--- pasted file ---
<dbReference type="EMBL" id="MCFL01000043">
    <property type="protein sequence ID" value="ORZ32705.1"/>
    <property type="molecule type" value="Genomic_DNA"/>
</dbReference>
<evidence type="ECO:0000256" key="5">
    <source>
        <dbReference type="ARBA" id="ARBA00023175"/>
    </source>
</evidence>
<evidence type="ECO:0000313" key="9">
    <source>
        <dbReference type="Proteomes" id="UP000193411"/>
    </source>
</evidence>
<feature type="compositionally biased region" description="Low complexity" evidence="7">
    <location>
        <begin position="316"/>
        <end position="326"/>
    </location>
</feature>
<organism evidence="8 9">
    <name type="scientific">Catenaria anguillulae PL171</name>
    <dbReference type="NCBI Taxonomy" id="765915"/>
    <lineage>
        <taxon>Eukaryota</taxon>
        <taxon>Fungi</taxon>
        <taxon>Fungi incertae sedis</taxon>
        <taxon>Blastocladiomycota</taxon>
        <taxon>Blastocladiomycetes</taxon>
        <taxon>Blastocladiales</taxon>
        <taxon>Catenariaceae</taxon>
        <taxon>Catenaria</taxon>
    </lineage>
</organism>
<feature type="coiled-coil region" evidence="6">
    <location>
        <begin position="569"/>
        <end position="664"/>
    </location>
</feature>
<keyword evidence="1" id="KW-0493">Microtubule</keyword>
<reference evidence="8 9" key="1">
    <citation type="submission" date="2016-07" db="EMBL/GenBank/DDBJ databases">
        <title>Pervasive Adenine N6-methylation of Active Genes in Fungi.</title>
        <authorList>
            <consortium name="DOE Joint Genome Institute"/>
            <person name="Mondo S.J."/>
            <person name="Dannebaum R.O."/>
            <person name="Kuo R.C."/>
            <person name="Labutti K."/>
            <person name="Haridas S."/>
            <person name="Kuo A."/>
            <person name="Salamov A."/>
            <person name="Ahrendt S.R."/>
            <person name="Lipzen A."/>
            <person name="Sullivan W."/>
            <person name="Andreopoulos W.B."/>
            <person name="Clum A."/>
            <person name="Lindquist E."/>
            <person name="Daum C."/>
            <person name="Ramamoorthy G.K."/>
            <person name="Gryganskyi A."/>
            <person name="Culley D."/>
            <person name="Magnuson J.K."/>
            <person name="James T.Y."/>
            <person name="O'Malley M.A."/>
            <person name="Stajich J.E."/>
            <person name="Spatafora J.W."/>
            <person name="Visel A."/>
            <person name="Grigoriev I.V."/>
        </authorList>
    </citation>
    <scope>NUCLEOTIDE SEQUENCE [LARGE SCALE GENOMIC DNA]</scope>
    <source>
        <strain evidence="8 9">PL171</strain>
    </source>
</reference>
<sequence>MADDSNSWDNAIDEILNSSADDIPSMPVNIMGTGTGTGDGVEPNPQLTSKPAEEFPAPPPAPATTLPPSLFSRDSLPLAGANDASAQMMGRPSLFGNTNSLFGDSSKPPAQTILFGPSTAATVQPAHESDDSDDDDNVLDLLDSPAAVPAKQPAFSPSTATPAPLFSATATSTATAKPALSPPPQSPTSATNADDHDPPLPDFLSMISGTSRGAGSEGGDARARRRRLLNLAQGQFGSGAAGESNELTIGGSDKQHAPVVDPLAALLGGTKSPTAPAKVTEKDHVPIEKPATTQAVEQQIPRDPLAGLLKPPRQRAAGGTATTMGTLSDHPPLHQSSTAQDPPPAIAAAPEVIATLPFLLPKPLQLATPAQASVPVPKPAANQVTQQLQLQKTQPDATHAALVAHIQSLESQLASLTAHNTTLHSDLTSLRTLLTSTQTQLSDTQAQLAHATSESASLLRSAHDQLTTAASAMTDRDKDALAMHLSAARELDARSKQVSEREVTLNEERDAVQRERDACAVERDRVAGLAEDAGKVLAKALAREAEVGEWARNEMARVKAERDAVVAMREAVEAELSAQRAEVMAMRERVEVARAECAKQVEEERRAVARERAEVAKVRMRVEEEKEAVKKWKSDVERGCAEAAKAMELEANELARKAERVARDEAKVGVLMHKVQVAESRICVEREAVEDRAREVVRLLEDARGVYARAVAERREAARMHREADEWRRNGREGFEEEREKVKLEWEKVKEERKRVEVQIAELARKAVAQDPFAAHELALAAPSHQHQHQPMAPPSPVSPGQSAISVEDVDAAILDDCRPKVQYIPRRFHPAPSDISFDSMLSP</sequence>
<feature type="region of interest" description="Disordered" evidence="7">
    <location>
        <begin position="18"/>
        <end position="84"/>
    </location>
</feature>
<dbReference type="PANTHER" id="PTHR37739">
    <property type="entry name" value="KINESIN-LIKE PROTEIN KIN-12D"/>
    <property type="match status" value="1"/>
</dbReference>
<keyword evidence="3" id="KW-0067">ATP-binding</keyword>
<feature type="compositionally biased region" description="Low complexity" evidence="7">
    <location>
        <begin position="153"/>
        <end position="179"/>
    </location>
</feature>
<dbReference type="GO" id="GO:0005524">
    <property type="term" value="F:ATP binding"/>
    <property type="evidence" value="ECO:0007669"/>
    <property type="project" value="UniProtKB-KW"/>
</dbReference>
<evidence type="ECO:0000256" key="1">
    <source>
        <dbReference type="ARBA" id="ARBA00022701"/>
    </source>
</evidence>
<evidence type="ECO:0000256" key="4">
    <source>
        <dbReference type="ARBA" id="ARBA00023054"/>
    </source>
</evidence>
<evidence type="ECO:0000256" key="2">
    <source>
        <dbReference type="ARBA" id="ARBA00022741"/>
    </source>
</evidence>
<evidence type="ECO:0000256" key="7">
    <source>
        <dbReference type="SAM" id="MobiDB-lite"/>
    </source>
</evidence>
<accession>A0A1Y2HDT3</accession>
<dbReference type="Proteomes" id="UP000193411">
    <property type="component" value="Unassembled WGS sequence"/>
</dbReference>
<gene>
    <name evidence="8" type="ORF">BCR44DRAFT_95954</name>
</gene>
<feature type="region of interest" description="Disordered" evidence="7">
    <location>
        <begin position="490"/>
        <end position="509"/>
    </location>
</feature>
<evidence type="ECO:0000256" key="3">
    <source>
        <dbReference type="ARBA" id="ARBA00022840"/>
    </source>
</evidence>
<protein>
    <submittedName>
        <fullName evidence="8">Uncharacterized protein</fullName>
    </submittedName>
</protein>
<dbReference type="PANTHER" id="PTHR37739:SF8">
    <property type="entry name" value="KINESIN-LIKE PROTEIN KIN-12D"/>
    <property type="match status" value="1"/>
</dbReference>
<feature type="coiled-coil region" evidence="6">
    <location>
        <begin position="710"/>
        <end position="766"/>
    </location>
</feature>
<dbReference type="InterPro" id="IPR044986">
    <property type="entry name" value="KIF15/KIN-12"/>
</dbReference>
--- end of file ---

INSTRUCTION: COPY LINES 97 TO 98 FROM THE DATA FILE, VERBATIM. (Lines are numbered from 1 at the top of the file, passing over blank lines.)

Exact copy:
    <property type="term" value="F:ATP binding"/>
    <property type="evidence" value="ECO:0007669"/>